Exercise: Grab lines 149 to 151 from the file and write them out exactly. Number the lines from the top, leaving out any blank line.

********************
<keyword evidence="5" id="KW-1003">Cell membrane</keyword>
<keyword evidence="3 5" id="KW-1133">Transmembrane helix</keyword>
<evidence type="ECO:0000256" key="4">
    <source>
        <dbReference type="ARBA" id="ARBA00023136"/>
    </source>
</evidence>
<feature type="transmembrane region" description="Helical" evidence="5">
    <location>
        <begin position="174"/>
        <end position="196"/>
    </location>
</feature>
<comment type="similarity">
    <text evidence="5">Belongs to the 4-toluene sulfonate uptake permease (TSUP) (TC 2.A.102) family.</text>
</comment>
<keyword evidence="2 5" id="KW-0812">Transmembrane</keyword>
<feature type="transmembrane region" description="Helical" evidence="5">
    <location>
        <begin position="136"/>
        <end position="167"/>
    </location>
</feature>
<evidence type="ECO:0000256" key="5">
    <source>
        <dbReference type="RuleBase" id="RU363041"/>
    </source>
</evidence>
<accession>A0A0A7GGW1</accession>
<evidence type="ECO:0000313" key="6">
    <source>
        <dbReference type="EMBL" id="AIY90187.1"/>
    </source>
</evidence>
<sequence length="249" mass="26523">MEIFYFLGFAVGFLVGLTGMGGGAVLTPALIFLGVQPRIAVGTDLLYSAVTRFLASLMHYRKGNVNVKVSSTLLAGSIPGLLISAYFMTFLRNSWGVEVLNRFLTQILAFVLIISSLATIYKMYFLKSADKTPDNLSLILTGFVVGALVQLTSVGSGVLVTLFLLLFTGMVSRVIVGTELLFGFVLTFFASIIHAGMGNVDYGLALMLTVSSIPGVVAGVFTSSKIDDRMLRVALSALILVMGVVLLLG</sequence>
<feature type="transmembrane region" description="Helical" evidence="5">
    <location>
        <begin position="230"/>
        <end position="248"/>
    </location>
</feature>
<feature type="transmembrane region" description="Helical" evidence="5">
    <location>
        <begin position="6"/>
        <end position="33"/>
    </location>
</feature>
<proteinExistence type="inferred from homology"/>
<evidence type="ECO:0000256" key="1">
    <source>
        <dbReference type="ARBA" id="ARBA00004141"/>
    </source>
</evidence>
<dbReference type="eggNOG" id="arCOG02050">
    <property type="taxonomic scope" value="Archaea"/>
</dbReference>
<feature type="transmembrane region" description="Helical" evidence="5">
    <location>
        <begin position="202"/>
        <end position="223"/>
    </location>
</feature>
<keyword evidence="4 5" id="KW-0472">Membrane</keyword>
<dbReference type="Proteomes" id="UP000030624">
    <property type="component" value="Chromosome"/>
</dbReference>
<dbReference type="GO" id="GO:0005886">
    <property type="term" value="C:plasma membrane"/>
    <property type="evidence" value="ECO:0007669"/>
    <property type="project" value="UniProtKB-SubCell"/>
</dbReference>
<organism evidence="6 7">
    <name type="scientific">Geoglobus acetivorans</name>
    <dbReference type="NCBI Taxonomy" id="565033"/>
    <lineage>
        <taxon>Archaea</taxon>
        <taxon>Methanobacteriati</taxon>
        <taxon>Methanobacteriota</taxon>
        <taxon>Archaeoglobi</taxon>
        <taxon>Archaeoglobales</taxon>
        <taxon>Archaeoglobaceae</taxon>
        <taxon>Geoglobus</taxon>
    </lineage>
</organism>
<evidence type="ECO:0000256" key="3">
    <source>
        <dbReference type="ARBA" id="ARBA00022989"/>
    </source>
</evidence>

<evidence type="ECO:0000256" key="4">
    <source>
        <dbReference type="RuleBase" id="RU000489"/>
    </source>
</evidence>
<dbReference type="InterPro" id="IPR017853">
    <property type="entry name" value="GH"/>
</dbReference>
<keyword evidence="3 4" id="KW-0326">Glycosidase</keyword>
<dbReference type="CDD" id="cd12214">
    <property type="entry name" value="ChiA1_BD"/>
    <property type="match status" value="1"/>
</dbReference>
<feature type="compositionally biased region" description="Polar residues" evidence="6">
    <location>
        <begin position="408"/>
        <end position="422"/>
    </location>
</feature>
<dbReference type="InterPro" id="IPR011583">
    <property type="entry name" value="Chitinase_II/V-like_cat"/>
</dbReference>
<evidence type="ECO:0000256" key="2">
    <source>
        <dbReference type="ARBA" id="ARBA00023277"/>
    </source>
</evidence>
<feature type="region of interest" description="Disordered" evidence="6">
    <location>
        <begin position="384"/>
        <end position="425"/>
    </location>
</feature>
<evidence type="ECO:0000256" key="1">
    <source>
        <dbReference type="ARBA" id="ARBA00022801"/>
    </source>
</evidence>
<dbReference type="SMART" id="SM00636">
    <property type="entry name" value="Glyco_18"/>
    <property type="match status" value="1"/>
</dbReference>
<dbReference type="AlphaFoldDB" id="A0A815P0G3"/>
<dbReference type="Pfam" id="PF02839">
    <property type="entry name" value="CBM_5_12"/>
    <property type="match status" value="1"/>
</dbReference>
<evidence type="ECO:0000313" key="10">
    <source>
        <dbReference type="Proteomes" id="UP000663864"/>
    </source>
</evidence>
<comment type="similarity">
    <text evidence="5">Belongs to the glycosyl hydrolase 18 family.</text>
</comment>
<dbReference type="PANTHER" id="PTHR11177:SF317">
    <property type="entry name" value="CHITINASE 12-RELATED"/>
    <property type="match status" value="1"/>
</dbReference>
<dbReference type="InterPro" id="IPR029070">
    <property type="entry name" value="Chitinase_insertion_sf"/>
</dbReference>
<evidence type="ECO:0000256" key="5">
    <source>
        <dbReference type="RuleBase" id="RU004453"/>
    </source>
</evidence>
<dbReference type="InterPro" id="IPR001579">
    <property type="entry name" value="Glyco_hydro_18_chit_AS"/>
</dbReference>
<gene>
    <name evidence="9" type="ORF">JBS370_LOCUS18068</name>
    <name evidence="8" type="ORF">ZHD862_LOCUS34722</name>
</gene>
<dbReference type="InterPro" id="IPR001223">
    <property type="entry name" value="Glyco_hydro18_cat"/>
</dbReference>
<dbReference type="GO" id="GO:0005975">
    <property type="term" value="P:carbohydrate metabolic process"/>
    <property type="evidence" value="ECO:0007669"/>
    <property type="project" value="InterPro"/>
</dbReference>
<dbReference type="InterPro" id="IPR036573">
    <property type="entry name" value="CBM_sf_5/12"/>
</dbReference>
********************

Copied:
<dbReference type="InterPro" id="IPR029070">
    <property type="entry name" value="Chitinase_insertion_sf"/>
</dbReference>